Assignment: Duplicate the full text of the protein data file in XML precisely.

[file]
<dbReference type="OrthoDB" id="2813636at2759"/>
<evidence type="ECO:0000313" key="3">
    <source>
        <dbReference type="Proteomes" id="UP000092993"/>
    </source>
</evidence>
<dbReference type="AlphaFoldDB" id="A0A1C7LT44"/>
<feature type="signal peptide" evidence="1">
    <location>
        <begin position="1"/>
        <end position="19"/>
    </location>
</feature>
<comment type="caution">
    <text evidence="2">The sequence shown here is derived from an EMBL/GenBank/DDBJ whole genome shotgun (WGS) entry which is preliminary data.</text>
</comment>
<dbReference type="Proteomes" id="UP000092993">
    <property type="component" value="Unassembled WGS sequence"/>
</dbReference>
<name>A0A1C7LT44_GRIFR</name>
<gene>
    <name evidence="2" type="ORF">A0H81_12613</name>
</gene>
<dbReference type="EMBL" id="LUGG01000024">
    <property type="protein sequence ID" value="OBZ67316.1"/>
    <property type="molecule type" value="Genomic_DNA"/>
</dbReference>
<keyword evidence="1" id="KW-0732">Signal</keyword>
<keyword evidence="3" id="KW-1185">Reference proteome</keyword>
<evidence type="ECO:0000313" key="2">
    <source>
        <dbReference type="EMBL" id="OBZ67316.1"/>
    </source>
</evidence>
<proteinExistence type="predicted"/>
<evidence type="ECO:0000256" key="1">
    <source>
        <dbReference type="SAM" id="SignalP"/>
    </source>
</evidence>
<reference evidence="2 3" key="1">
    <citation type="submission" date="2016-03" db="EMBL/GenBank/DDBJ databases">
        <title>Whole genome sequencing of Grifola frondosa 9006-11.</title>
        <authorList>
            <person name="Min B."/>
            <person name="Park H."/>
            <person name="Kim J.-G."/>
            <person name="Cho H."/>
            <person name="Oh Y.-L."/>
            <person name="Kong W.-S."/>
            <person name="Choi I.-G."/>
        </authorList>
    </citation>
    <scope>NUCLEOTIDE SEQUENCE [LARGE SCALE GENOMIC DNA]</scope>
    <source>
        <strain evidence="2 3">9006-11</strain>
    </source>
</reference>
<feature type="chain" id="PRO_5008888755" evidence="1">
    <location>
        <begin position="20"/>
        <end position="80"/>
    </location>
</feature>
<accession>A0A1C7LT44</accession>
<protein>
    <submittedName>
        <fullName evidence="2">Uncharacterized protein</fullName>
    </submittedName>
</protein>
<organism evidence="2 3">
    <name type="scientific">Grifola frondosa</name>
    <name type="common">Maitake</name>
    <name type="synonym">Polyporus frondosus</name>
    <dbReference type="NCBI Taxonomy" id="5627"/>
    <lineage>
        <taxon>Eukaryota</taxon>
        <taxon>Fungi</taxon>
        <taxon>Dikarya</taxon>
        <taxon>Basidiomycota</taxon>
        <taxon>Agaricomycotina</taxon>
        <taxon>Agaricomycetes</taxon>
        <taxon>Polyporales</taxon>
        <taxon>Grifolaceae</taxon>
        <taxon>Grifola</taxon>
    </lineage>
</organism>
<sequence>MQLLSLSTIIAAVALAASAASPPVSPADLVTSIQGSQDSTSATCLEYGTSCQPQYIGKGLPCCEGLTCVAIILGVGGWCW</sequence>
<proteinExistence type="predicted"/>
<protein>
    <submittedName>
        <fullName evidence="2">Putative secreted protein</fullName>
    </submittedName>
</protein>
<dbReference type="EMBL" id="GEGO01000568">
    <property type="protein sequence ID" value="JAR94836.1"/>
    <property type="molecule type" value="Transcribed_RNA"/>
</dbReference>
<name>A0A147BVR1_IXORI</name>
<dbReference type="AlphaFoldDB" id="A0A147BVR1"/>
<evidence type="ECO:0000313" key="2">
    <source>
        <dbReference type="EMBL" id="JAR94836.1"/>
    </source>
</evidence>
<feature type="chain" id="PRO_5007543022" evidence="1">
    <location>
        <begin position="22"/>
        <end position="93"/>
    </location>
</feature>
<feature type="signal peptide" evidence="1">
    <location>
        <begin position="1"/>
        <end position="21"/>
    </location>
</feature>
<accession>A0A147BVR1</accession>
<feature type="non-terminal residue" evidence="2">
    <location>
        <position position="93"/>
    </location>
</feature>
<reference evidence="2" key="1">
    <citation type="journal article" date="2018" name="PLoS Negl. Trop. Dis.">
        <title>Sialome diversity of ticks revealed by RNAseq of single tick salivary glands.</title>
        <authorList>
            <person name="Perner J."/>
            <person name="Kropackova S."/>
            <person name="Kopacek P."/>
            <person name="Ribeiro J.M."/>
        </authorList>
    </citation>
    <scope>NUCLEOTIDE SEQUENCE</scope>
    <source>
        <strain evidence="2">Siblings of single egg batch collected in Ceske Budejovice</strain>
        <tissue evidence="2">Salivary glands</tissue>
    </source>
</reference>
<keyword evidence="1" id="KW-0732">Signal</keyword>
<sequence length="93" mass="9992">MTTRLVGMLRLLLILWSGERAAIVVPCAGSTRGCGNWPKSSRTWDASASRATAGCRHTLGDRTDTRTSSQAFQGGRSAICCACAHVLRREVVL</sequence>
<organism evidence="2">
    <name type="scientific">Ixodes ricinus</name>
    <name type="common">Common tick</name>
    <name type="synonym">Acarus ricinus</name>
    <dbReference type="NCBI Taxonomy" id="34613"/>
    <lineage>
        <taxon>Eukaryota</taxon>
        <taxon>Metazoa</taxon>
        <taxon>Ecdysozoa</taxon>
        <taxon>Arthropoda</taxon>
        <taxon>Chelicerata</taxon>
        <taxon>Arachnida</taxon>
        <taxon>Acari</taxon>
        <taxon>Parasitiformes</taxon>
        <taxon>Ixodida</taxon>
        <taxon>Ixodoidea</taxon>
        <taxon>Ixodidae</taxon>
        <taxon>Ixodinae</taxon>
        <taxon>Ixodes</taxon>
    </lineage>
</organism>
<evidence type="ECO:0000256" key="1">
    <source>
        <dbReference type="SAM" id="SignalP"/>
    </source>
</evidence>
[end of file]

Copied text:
<dbReference type="OrthoDB" id="2813636at2759"/>
<evidence type="ECO:0000313" key="3">
    <source>
        <dbReference type="Proteomes" id="UP000092993"/>
    </source>
</evidence>
<dbReference type="AlphaFoldDB" id="A0A1C7LT44"/>
<feature type="signal peptide" evidence="1">
    <location>
        <begin position="1"/>
        <end position="19"/>
    </location>
</feature>
<comment type="caution">
    <text evidence="2">The sequence shown here is derived from an EMBL/GenBank/DDBJ whole genome shotgun (WGS) entry which is preliminary data.</text>
</comment>
<dbReference type="Proteomes" id="UP000092993">
    <property type="component" value="Unassembled WGS sequence"/>
</dbReference>
<name>A0A1C7LT44_GRIFR</name>
<gene>
    <name evidence="2" type="ORF">A0H81_12613</name>
</gene>
<dbReference type="EMBL" id="LUGG01000024">
    <property type="protein sequence ID" value="OBZ67316.1"/>
    <property type="molecule type" value="Genomic_DNA"/>
</dbReference>
<keyword evidence="1" id="KW-0732">Signal</keyword>
<keyword evidence="3" id="KW-1185">Reference proteome</keyword>
<evidence type="ECO:0000313" key="2">
    <source>
        <dbReference type="EMBL" id="OBZ67316.1"/>
    </source>
</evidence>
<proteinExistence type="predicted"/>
<evidence type="ECO:0000256" key="1">
    <source>
        <dbReference type="SAM" id="SignalP"/>
    </source>
</evidence>
<reference evidence="2 3" key="1">
    <citation type="submission" date="2016-03" db="EMBL/GenBank/DDBJ databases">
        <title>Whole genome sequencing of Grifola frondosa 9006-11.</title>
        <authorList>
            <person name="Min B."/>
            <person name="Park H."/>
            <person name="Kim J.-G."/>
            <person name="Cho H."/>
            <person name="Oh Y.-L."/>
            <person name="Kong W.-S."/>
            <person name="Choi I.-G."/>
        </authorList>
    </citation>
    <scope>NUCLEOTIDE SEQUENCE [LARGE SCALE GENOMIC DNA]</scope>
    <source>
        <strain evidence="2 3">9006-11</strain>
    </source>
</reference>
<feature type="chain" id="PRO_5008888755" evidence="1">
    <location>
        <begin position="20"/>
        <end position="80"/>
    </location>
</feature>
<accession>A0A1C7LT44</accession>
<protein>
    <submittedName>
        <fullName evidence="2">Uncharacterized protein</fullName>
    </submittedName>
</protein>
<organism evidence="2 3">
    <name type="scientific">Grifola frondosa</name>
    <name type="common">Maitake</name>
    <name type="synonym">Polyporus frondosus</name>
    <dbReference type="NCBI Taxonomy" id="5627"/>
    <lineage>
        <taxon>Eukaryota</taxon>
        <taxon>Fungi</taxon>
        <taxon>Dikarya</taxon>
        <taxon>Basidiomycota</taxon>
        <taxon>Agaricomycotina</taxon>
        <taxon>Agaricomycetes</taxon>
        <taxon>Polyporales</taxon>
        <taxon>Grifolaceae</taxon>
        <taxon>Grifola</taxon>
    </lineage>
</organism>
<sequence>MQLLSLSTIIAAVALAASAASPPVSPADLVTSIQGSQDSTSATCLEYGTSCQPQYIGKGLPCCEGLTCVAIILGVGGWCW</sequence>
<proteinExistence type="predicted"/>
<protein>
    <submittedName>
        <fullName evidence="2">Putative secreted protein</fullName>
    </submittedName>
</protein>
<dbReference type="EMBL" id="GEGO01000568">
    <property type="protein sequence ID" value="JAR94836.1"/>
    <property type="molecule type" value="Transcribed_RNA"/>
</dbReference>
<name>A0A147BVR1_IXORI</name>
<dbReference type="AlphaFoldDB" id="A0A147BVR1"/>
<evidence type="ECO:0000313" key="2">
    <source>
        <dbReference type="EMBL" id="JAR94836.1"/>
    </source>
</evidence>
<feature type="chain" id="PRO_5007543022" evidence="1">
    <location>
        <begin position="22"/>
        <end position="93"/>
    </location>
</feature>
<feature type="signal peptide" evidence="1">
    <location>
        <begin position="1"/>
        <end position="21"/>
    </location>
</feature>
<accession>A0A147BVR1</accession>
<feature type="non-terminal residue" evidence="2">
    <location>
        <position position="93"/>
    </location>
</feature>
<reference evidence="2" key="1">
    <citation type="journal article" date="2018" name="PLoS Negl. Trop. Dis.">
        <title>Sialome diversity of ticks revealed by RNAseq of single tick salivary glands.</title>
        <authorList>
            <person name="Perner J."/>
            <person name="Kropackova S."/>
            <person name="Kopacek P."/>
            <person name="Ribeiro J.M."/>
        </authorList>
    </citation>
    <scope>NUCLEOTIDE SEQUENCE</scope>
    <source>
        <strain evidence="2">Siblings of single egg batch collected in Ceske Budejovice</strain>
        <tissue evidence="2">Salivary glands</tissue>
    </source>
</reference>
<keyword evidence="1" id="KW-0732">Signal</keyword>
<sequence length="93" mass="9992">MTTRLVGMLRLLLILWSGERAAIVVPCAGSTRGCGNWPKSSRTWDASASRATAGCRHTLGDRTDTRTSSQAFQGGRSAICCACAHVLRREVVL</sequence>
<organism evidence="2">
    <name type="scientific">Ixodes ricinus</name>
    <name type="common">Common tick</name>
    <name type="synonym">Acarus ricinus</name>
    <dbReference type="NCBI Taxonomy" id="34613"/>
    <lineage>
        <taxon>Eukaryota</taxon>
        <taxon>Metazoa</taxon>
        <taxon>Ecdysozoa</taxon>
        <taxon>Arthropoda</taxon>
        <taxon>Chelicerata</taxon>
        <taxon>Arachnida</taxon>
        <taxon>Acari</taxon>
        <taxon>Parasitiformes</taxon>
        <taxon>Ixodida</taxon>
        <taxon>Ixodoidea</taxon>
        <taxon>Ixodidae</taxon>
        <taxon>Ixodinae</taxon>
        <taxon>Ixodes</taxon>
    </lineage>
</organism>
<evidence type="ECO:0000256" key="1">
    <source>
        <dbReference type="SAM" id="SignalP"/>
    </source>
</evidence>